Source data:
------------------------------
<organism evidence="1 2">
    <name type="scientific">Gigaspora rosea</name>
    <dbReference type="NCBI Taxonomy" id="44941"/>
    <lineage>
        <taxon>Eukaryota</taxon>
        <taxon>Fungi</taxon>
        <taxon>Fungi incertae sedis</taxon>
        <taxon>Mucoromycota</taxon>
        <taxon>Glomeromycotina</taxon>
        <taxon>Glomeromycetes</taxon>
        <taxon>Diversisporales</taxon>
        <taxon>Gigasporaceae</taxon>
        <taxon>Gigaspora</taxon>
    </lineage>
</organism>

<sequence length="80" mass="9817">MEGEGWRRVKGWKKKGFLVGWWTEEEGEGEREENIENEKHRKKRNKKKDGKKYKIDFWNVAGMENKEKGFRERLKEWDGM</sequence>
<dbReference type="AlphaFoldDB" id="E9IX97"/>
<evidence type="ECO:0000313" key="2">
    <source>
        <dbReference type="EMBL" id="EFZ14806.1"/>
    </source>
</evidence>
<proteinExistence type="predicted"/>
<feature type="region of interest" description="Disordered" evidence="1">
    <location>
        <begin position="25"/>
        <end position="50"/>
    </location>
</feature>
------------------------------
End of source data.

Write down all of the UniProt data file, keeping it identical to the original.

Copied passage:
<organism evidence="1 2">
    <name type="scientific">Gigaspora rosea</name>
    <dbReference type="NCBI Taxonomy" id="44941"/>
    <lineage>
        <taxon>Eukaryota</taxon>
        <taxon>Fungi</taxon>
        <taxon>Fungi incertae sedis</taxon>
        <taxon>Mucoromycota</taxon>
        <taxon>Glomeromycotina</taxon>
        <taxon>Glomeromycetes</taxon>
        <taxon>Diversisporales</taxon>
        <taxon>Gigasporaceae</taxon>
        <taxon>Gigaspora</taxon>
    </lineage>
</organism>

<sequence length="80" mass="9817">MEGEGWRRVKGWKKKGFLVGWWTEEEGEGEREENIENEKHRKKRNKKKDGKKYKIDFWNVAGMENKEKGFRERLKEWDGM</sequence>
<dbReference type="AlphaFoldDB" id="E9IX97"/>
<evidence type="ECO:0000313" key="2">
    <source>
        <dbReference type="EMBL" id="EFZ14806.1"/>
    </source>
</evidence>
<proteinExistence type="predicted"/>
<feature type="region of interest" description="Disordered" evidence="1">
    <location>
        <begin position="25"/>
        <end position="50"/>
    </location>
</feature>